SR-22 Form

Many people aren't familiar with the true purport of the SR-22 form. Some assume that it refers to some proof about your vehicle while others think it applies to tax.

However, an SR-22 is none of those things. In its basic form, the SR-22 relates to vehicles. But it doesn't work the same way your auto insurance does. The SR-22 insurance policy is a proof filed and provided by your insurance company that you meet the basic requirements set by your states to drive.

In this post, we take you through the essential details around the SR-22, how to get one, and the differences among states in terms of requirements.

What is an SR-22 Form?

Anyone with an SR-22 form is financially responsible for the vehicle they drive, and this has been proven by their auto insurance company.

Many times, people who are asked to file the SR22 insurance policy have been charged with road offences including drinking and driving, driving without a license, or driving with a suspended license.

For some others, the need for the SR-22 form becomes obvious when they lose their license due to medical conditions or child support issues. And for those without auto insurance, filing this form gets them responsible for the vehicles they drive (whether they own them or not).

The best part about getting the SR-22 requirement is that you don't have to worry about the procedures all by yourself. Usually, when you have to file an SR22, you contact your auto insurance provider who then files the form on your behalf.

Despite the costs involved in filing the SR-22 form, it's usually wiser to pay your premiums. The failure to do this would cause your insurance company to report you to the DMV and this could result in further charges or restrictions.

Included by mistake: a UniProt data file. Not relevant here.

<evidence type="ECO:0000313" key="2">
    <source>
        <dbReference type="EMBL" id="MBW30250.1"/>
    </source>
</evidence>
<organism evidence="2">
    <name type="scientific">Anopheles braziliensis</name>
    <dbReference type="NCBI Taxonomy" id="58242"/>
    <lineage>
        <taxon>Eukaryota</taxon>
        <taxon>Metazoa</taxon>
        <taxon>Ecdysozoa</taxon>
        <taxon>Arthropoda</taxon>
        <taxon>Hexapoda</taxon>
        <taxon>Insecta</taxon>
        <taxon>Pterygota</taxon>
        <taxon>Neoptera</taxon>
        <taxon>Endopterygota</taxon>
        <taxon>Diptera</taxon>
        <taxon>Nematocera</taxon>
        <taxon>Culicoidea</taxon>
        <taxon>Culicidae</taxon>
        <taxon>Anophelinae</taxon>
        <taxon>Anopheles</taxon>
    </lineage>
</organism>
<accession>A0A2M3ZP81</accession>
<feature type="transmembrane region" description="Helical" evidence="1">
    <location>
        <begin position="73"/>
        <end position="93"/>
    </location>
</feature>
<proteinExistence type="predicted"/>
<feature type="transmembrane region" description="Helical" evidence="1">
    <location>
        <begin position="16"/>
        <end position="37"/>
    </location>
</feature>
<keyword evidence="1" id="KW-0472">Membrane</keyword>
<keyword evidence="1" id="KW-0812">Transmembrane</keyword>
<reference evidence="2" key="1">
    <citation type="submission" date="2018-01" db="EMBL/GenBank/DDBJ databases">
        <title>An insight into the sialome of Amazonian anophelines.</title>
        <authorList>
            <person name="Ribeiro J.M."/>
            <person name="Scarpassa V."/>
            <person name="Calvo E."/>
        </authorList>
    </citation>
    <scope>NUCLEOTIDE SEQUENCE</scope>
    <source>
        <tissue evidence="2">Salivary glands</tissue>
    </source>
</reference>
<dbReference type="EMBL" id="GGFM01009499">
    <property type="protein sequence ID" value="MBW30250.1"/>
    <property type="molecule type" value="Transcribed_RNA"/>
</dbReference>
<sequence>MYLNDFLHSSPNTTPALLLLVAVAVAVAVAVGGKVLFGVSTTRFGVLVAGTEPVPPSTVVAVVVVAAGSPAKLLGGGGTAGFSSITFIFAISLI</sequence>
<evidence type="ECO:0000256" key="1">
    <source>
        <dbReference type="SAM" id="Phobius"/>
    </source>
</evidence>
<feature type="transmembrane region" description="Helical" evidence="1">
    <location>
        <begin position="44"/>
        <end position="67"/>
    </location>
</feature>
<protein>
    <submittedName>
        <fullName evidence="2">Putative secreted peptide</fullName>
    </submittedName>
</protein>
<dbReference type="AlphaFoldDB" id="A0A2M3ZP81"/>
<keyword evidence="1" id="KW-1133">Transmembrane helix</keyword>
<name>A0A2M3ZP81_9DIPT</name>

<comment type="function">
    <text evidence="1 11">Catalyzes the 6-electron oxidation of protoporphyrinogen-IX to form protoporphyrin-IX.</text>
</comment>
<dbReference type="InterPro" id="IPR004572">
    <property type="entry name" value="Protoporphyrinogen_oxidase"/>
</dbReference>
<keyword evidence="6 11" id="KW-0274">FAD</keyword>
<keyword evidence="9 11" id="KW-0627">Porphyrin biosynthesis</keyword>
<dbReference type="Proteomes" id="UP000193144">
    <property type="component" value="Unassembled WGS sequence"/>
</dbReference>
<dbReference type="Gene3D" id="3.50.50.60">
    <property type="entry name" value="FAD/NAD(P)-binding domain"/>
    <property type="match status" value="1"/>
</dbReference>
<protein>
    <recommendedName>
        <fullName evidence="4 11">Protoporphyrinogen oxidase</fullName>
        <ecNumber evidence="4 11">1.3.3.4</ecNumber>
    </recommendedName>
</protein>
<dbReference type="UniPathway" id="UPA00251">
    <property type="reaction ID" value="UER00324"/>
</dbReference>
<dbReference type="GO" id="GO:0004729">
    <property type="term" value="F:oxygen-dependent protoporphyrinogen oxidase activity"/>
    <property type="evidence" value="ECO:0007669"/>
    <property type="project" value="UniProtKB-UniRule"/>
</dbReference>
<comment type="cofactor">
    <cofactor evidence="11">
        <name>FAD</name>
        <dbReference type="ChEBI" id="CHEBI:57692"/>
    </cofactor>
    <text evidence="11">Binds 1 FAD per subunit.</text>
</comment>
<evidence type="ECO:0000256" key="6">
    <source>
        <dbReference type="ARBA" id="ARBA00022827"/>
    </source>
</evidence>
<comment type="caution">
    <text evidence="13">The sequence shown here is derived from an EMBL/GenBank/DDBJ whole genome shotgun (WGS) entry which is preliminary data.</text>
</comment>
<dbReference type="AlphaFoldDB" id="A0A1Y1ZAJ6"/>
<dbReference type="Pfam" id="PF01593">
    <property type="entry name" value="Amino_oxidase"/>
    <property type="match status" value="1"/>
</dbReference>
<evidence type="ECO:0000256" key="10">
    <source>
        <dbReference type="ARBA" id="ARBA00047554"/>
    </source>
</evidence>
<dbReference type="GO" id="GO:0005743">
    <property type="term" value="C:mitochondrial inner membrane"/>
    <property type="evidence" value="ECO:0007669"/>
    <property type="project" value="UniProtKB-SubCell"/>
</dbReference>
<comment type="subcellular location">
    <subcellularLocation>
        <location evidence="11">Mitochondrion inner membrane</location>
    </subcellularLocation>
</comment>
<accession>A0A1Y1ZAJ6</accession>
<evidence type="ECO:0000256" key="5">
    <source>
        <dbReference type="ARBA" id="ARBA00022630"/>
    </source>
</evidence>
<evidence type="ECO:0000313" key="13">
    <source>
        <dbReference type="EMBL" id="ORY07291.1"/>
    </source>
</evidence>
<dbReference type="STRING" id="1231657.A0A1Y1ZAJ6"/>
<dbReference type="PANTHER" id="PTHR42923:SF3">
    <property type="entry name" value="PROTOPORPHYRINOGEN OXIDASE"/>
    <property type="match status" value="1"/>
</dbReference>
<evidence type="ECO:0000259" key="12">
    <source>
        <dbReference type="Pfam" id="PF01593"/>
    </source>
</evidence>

In essence, an SR-22 gives you the liberty to drive your car or someone else's car with the confidence that you meet the driving requirements set by your state. Now, let's talk a little more about the variation in requirements according to states.

SR-22 Requirements Vary By State

SR-22 requirements are different in all the US states. This, therefore, means that when you've been asked to file an SR-22, you need to understand the requirements that apply to you.

For instance, not all states require the SR-22 insurance policy. Only 8 states allow vehicle operators to drive without this additional proof of driving privileges.

Now, if you reside in a state like California or Alabama where drivers need to have the SR22 form in addition to their auto insurance, you need to know how things work.

The best place to get information is your state's Department of Motor Vehicles. When you're asked to file an SR-22, you'll get information via your email and you're expected to approach your insurance provider immediately.

Generally, the holding period for the SR22 form is three years. During this time, the form should always be in your vehicle as it is equivalent to your proof of insurance. Not only does it prove that you're a qualified vehicle operator but it also shows your compliance to state regulations.

One more thing – states demand the SR-22 policy based on your specified violation. Since this form often applies to high-risk drivers, you might have to maintain the SR-22 form a longer period.

You Need Auto Insurance Before the SR-22 Form

Without auto insurance, you cannot file the SR-22. If you've never owned car insurance, you'd need to search for legitimate insurance providers who offer reasonable premiums as well as affordable SR-22 form insurance policy.

It's a fact that insurance of this nature can be expensive considering the fact that you've been tagged a “high-risk driver.” Nonetheless, you can get quotes from different insurance companies and compare them.

While it's important that you meet your state's minimum liability requirements, you should also seek ways to save costs.

More important, getting back on the road is the goal. So you might have to pay the costs irrespective of what they are.

What if I Don't Have a Car?

Even if you don't have a car in your name or in your household, you can still file the SR-22 form. The Non-Owner's insurance policy gives you coverage for vehicles you drive occasionally.

This policy tends to be slightly cheaper and an easier way to get your license reinstated. For more information, discuss with your insurance provider.

At, we go the extra mile to help vehicle operators get the best SR22 rates. We are happy to assist you.

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